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Pour one out for The Irish Snug

Hey, people. It’s Bree.

In what has unfortunately become a common occurrence in this newsletter, I’m here to talk about the untimely demise of yet another beloved local business. This time, it’s about a bar – The Irish Snug. It closed last week.

The Snug was located at Colfax and Marion for nearly 18 years — a lengthy feat for any local business, but especially one in Denver, where we find ourselves clinging to anything that can last more than five years. The Snug wasn’t famous because it was a dive (far from it), though at first glance it did have a sort of kitschy aesthetic appeal. It was an “Irish”-themed bar after all, one that apparently did a pretty good job of replicating a Dublin-esque pub, right in the heart of Denver.

As Molly Martin at Westword recounts, the Snug may not have been Denver’s first official “Irish” bar, but it was definitely in at the beginning of a trend when it opened way back in 2004. They served an extensive list of Irish Whiskey brands, hosted a daily happy hour that included Guinness on tap, and had a damn good “bar food” menu that offered bangers and mash, shepherd’s pie, and other really delicious but hardly Irish fare — like my fave, the grilled cheese. Oh, and it was the place in town to watch the World Cup.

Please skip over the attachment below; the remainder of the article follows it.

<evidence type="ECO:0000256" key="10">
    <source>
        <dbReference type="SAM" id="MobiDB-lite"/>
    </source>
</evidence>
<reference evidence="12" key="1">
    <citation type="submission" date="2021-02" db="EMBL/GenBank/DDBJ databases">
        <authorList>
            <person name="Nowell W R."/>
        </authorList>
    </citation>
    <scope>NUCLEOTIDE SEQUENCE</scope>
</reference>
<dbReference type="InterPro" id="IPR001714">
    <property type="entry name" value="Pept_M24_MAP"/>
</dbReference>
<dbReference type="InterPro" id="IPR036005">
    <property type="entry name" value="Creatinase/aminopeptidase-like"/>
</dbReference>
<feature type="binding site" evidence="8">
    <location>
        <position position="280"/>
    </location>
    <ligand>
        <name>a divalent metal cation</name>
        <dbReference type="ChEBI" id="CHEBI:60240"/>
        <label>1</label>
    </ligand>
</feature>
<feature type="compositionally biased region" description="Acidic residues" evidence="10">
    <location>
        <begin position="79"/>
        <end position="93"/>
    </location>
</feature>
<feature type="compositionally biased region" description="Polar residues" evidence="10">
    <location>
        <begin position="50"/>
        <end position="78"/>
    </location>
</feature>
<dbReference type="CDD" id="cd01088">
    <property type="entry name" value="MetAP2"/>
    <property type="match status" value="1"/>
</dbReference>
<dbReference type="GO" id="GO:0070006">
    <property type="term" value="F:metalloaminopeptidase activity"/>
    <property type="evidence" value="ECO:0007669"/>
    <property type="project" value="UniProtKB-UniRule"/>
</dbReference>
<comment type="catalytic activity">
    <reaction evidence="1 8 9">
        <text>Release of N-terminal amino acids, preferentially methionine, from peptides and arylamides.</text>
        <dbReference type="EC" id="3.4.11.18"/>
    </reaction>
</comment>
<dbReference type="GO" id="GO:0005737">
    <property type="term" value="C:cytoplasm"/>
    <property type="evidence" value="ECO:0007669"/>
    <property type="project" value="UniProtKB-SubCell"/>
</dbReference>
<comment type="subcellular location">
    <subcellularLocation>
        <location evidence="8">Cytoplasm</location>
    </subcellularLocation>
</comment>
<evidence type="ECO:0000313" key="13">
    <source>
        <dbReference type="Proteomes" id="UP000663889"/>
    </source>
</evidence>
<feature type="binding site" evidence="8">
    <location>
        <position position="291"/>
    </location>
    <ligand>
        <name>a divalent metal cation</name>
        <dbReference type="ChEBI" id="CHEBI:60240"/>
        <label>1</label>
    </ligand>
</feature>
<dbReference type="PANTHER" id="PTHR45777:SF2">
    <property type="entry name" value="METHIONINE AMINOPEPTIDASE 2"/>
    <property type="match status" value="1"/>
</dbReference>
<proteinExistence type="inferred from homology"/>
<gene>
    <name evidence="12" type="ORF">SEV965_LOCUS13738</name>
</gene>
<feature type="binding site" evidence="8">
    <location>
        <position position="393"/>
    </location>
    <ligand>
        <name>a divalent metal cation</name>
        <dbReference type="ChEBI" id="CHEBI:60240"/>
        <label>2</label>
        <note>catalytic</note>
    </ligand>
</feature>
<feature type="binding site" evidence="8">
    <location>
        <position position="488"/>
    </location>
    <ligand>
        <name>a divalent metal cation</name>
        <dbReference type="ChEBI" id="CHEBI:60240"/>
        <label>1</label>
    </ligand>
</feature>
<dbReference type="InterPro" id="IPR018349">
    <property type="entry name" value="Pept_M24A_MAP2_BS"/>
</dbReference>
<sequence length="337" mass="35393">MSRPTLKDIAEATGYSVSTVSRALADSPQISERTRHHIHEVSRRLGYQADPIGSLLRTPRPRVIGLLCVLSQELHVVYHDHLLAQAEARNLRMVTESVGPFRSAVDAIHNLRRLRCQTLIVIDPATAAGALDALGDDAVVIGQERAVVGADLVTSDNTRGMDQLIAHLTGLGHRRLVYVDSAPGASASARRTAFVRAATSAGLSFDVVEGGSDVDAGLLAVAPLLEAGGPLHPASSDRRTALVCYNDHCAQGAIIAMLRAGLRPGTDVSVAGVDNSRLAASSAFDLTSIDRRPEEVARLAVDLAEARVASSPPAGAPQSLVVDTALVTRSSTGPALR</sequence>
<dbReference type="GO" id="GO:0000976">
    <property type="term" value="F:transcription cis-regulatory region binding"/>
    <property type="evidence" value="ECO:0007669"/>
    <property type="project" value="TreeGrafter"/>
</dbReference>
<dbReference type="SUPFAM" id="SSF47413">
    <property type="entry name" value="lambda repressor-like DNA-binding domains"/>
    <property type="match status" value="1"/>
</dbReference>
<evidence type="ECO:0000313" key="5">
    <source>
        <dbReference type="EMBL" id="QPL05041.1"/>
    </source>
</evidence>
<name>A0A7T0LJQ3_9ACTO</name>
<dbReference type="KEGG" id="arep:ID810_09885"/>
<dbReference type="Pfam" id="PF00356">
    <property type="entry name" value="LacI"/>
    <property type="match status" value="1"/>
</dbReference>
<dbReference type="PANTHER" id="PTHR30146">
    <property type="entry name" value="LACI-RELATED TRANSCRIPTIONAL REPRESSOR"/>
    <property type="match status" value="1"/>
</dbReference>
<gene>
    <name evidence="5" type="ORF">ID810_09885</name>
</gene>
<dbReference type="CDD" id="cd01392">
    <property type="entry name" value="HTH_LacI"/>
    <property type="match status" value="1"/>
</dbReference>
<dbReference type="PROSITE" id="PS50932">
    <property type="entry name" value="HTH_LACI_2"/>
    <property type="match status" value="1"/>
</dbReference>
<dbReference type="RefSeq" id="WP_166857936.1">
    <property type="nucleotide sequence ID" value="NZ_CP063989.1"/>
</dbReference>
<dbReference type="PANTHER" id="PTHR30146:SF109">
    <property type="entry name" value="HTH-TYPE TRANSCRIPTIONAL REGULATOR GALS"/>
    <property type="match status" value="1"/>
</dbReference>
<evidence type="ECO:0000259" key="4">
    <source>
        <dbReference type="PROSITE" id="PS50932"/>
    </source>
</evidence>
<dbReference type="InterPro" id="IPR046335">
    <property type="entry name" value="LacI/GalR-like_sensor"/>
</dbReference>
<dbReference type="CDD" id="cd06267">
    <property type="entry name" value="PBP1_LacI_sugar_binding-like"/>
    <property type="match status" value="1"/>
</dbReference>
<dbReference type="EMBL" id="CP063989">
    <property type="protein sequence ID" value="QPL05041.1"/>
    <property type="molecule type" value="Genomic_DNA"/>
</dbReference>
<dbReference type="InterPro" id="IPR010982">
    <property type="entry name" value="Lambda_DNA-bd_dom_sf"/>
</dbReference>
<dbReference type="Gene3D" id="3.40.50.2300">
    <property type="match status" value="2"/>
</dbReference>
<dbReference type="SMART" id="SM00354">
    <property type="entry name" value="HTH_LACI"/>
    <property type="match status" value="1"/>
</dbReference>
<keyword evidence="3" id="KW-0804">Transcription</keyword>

For several years, I worked in the offices above the Snug (we called it our “Conference Room B”,) and when St. Patty’s Day rolled around, I’d start hearing fiddles playing outside my window at 11am on a Friday, as their annual Capitol Hill Hooley was revving up. Sadly, when the pandemic hit in 2020, it was just days before the Hooley was set to unfurl along the block. The bagpipes and U2 cover band never got to play. But in the context of all the moments I’ve had on Colfax, the Snug’s (pre-pandemic) St. Patrick’s Day bashes were tame.

This is part of the pub’s story that’s hard to ignore — the Irish Snug was a bar on Colfax. Unlike other establishments where I’ve seen actual skinheads descend on a dance floor and start throwing bar stools or been accosted by a man in a bathrobe, shower cap, and slippers trying to holler at me, the Irish Snug was actually a respite from those Colfaxian elements. I’ll miss it dearly because it wasn’t very Colfax-like at all (though I’m sure longtime patrons and staff could tell some stories.)

Speaking of the lore of Colfax, it’s hard to talk about the Snug without mentioning the other tenant famous for occupying that historic structure at Colfax and Marion  – Sid King’s Crazy Horse Bar. Though the strip club closed in the early ‘80s, the wild ringmaster of what he preferred to call a venue for “old-fashioned burlesque with slapstick comedy” has long captured many a Denverite’s imagination. (Mine included — I wrote about the legendary King many years ago, and learned that the strip club owner was a regular donor to Children’s Hospital, of all places.)